I really enjoy listening to radio programmes, as old-fashioned as that may sound, in part because they tend to provide unusual commentary that don’t find their way into other media. I recently enjoyed a radio broadcast even more than I usually do when it unexpectedly veered in the world of tea. This episode of ‘From Our Own Correspondent’ on BBC Radio 4, first broadcast on 2nd March 2013, included some interesting insights into German tea drinking.
According to reporter Steve Evans, the office of one of the Green MPs in the German Bundestag recently switched from coffee to tea as they found “the great British beverage” to be much more soothing. After being quizzed thoroughly on brewing times (down to the second), Evans was offered what he describes as “a cup of insipid, weak Darjeeling, which would have shamed a gnat.” Ouch. Apparently, the cause of this disastrous brew was the fact that they had not made sure that the water was boiling before pouring it into the cup…oh dear.
But despite this inauspicious start, apparently there are many good brands of German tea on the supermarket shelves (we are talking teabags here). Sir Winston, Lord Nelson, Windsor Castle, and Queen’s Club are just a few examples. Hang on, don’t those sound British? Yes, they do, which is exactly the point. But according to Steve Evans, these fancy sounding names do not indicate elite or imported brands, but are instead “the tea that people drink”: Lord Nelson tea is a staple of Lidl, a discount supermarket chain, and Sir Winston is the brand of a Hamburg tea importer which has been in business since 1882.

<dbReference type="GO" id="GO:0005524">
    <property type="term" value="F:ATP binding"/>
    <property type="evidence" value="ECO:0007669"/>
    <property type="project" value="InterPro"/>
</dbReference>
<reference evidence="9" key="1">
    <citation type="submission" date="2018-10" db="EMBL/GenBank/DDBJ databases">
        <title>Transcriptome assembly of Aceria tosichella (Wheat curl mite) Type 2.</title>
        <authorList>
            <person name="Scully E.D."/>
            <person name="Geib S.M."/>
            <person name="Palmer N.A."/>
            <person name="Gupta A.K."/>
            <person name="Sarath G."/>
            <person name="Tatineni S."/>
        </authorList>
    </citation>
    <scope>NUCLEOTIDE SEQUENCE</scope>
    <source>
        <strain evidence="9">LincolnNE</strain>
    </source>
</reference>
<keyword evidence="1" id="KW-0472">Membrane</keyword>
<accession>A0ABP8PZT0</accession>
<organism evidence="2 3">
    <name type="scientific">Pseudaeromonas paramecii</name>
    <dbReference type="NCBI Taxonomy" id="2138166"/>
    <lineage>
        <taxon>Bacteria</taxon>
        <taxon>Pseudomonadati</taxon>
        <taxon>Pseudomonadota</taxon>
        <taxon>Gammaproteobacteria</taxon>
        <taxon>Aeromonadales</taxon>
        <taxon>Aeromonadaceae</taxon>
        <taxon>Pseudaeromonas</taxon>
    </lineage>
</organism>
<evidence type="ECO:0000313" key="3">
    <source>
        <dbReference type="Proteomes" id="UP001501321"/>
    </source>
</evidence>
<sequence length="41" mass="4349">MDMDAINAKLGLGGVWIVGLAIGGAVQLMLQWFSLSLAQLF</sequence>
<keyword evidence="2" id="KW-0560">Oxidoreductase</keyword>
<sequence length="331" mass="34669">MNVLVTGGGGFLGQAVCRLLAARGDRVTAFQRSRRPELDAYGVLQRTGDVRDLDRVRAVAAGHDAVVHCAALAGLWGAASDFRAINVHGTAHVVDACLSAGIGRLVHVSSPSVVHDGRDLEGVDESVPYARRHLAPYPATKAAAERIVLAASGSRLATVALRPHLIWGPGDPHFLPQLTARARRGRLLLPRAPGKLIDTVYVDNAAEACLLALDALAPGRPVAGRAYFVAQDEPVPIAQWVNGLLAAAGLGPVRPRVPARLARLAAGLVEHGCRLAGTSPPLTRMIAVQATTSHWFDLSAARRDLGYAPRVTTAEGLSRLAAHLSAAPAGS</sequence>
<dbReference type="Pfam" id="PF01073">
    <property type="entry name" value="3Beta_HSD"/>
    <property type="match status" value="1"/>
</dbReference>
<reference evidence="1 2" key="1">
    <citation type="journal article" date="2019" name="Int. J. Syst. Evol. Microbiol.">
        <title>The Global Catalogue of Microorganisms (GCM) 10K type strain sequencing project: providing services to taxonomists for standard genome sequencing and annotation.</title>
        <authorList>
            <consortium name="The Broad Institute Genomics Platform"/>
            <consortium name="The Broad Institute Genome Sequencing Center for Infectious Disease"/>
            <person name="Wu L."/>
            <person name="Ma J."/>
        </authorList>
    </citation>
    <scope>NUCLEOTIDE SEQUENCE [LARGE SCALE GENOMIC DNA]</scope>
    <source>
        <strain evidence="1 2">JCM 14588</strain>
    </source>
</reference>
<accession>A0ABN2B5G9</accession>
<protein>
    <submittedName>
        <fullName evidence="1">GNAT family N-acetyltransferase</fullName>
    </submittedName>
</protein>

Steve Evans observes that these naming conventions demonstrate an affinity for the British on the part of the Germans, despite the history. Or maybe they just affirm the association of the British with tea. What is really goes to show, however, is that the Germans, just as much as anyone else, enjoy a good cup of tea. Cheers to that.
See more of Elise Nuding’s articles here.
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